DADT and that way of thinking is what leads to perceptions and your statement about keeping their gayness to themselves of your shipmates. I think it was you with the problem not them. Just because they might have been gay doesn’t mean they were attracted to you or anyother crew members on board. Are you attracted to every female you work or spend time with? Personally I was involved in many functions with gay men and never once was I hit on, looked at differently, or treated anything other then professionally and appropriately for the organizations we represented.

  8. Submitted by Derrick Schluck on 09/26/2011 - 03:35 pm.

    @ Thomas Swift

    “Equal treatment for homosexuals is not a license to proudly flaunt deviant appetites, but the audience should have realized that a televised, partisan political forum is not the place to make that point.’

    They did prove their point and showed their true colors. Pretty ugly if you ask me.

  9. Submitted by Neal Gendler on 09/26/2011 - 03:55 pm.

    I served more than 20 years full time or part time in the Air Force, during which I knew people who were gay or whom I suspected were gay (often, I learned my guess was correct). But it didn’t matter. I learned early on that in life, only two things really matter: Can you do your job and can you get along.

    If the answer to either is “no,” well, please go somewhere else. If it’s “yes,” it doesn’t matter if you’re gay, straight, white, black or Martian. Things will be OK.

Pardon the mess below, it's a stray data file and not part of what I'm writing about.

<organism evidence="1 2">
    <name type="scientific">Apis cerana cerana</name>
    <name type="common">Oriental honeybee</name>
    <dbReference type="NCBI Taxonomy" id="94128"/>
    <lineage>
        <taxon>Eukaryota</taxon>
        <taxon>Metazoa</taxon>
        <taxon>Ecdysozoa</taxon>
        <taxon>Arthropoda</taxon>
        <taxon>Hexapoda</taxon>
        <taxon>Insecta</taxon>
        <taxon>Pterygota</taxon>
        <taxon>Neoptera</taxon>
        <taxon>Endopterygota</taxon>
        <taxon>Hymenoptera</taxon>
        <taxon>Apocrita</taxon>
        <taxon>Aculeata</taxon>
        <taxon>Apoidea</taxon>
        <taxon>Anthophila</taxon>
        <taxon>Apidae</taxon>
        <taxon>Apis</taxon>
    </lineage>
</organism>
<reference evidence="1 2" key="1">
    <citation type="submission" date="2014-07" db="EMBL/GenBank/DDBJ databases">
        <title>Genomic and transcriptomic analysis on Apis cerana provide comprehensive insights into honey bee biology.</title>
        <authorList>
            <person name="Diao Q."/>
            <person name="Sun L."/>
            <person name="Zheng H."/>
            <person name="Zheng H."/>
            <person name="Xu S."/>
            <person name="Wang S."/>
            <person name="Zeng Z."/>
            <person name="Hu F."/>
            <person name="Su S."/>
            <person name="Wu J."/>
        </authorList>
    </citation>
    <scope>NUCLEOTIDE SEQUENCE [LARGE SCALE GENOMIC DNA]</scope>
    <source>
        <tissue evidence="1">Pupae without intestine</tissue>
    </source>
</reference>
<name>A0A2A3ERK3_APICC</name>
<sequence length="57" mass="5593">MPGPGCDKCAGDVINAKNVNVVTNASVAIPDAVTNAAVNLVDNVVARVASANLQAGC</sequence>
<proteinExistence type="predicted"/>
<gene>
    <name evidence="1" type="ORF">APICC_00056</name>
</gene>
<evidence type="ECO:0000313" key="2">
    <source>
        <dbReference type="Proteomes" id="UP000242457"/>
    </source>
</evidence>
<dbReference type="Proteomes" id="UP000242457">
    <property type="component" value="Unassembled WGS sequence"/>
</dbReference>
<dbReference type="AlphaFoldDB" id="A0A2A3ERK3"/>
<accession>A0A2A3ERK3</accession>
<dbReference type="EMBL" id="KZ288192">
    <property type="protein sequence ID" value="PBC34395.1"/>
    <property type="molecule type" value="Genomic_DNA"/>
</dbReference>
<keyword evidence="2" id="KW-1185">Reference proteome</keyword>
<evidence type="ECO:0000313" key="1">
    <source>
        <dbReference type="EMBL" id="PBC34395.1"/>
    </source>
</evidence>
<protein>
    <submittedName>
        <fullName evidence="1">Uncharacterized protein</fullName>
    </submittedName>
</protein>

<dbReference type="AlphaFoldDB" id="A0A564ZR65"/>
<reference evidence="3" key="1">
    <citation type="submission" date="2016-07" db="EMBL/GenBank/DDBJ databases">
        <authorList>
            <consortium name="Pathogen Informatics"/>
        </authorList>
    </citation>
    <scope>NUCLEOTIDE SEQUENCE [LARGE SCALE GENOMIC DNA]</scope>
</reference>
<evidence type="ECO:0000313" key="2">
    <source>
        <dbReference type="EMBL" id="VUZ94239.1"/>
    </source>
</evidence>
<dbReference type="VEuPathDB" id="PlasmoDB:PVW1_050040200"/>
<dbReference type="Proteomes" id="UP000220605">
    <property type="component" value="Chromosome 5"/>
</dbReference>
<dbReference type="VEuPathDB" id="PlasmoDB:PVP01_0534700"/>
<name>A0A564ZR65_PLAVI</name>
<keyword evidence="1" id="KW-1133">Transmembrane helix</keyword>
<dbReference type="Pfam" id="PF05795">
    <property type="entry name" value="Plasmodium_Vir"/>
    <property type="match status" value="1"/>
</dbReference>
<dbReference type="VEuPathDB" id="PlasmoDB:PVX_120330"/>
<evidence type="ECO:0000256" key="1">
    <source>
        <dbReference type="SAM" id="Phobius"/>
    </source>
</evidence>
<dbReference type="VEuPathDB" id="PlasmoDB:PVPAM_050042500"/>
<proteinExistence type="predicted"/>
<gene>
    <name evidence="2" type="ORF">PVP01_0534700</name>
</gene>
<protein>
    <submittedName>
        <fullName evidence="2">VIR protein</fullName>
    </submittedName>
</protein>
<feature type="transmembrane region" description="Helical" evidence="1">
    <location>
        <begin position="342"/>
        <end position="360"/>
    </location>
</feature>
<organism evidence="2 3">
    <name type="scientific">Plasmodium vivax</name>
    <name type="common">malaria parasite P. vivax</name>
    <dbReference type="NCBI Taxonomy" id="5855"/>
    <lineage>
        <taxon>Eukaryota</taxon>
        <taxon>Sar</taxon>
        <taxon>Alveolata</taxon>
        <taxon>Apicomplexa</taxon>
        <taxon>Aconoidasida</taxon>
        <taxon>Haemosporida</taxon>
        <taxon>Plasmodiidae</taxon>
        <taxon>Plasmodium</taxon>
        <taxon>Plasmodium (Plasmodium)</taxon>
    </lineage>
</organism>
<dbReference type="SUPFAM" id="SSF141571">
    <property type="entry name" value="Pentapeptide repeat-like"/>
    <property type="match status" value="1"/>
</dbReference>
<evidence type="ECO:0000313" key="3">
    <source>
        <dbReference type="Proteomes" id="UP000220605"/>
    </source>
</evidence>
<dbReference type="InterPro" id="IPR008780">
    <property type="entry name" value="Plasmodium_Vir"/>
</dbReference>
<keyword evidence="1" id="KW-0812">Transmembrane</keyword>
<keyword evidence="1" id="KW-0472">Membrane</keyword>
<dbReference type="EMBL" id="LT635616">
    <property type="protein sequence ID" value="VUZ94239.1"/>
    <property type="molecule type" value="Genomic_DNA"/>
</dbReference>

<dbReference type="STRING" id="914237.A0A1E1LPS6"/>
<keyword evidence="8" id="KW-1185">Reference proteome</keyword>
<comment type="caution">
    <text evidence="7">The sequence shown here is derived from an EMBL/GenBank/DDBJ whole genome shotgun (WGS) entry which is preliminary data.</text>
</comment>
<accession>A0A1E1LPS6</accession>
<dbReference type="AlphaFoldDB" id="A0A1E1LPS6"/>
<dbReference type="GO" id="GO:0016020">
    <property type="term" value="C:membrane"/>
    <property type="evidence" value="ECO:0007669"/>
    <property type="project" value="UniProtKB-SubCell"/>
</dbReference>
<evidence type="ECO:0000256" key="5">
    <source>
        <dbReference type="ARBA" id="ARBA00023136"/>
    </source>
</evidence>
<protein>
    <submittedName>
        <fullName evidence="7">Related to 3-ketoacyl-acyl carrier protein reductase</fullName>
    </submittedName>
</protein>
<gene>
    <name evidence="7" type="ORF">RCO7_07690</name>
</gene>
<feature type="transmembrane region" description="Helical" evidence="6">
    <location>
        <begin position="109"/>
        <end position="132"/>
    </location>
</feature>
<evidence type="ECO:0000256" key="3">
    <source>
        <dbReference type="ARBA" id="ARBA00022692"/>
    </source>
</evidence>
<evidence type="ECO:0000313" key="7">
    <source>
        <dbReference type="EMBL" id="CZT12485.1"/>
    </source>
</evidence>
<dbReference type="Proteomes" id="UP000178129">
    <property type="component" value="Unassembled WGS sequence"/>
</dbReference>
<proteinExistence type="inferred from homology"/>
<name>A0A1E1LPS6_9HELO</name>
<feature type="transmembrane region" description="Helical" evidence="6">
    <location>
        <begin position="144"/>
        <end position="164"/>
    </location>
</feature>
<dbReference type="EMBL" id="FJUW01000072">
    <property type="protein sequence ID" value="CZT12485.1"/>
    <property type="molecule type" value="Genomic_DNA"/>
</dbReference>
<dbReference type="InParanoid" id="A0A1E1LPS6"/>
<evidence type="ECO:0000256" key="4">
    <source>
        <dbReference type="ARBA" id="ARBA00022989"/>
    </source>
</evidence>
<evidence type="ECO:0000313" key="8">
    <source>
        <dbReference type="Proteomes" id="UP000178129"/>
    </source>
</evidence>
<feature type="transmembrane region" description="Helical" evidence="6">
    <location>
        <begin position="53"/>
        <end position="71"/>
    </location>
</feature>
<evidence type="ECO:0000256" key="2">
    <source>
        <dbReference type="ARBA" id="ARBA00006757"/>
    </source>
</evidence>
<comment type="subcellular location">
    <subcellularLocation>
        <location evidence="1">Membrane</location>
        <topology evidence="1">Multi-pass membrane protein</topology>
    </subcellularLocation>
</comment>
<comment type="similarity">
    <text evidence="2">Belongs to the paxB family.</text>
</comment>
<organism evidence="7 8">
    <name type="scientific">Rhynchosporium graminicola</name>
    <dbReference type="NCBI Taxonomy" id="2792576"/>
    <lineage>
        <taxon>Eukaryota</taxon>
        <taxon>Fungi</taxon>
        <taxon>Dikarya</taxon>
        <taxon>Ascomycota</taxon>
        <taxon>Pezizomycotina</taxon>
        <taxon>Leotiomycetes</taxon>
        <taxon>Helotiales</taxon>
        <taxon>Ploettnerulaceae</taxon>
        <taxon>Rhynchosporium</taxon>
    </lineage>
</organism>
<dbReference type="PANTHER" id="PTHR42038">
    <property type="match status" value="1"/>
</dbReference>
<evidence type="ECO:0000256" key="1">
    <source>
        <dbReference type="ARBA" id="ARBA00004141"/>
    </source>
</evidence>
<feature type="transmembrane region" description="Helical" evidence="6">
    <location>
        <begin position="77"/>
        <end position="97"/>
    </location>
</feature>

Unlike Dennis Tester, I never served in the confines of a submarine. I’m sure that in any closed-in environment, the slightest oddities in anyone’s behavior can grow into major irritations for others. But the key thing is behavior, not belief or orientation. Yes, keeping one’s homosexuality private can make acceptance easier, but if a gay person doesn’t make unwanted advances or have a an affair that’s socially or duty disruptive with another member of that closed-in society, what does his (or her) sexual preference matter?

    A lot of life is “going along to get along.” The person who can’t manage that is a problem in any world, civilian or military.

    A person who can’t control his or her behavior — be it homosexuality, drinking, slovenliness rudeness or bigotry — and can’t do the assigned job has no business being in the armed forces, where people’s lives depend on competence and cooperation.

    DADT seemed to be a good idea, but it turned out not to be. Ending the dysfunctional ban of those who prefer people of their own sex is a great improvement — one 20 years or more overdue.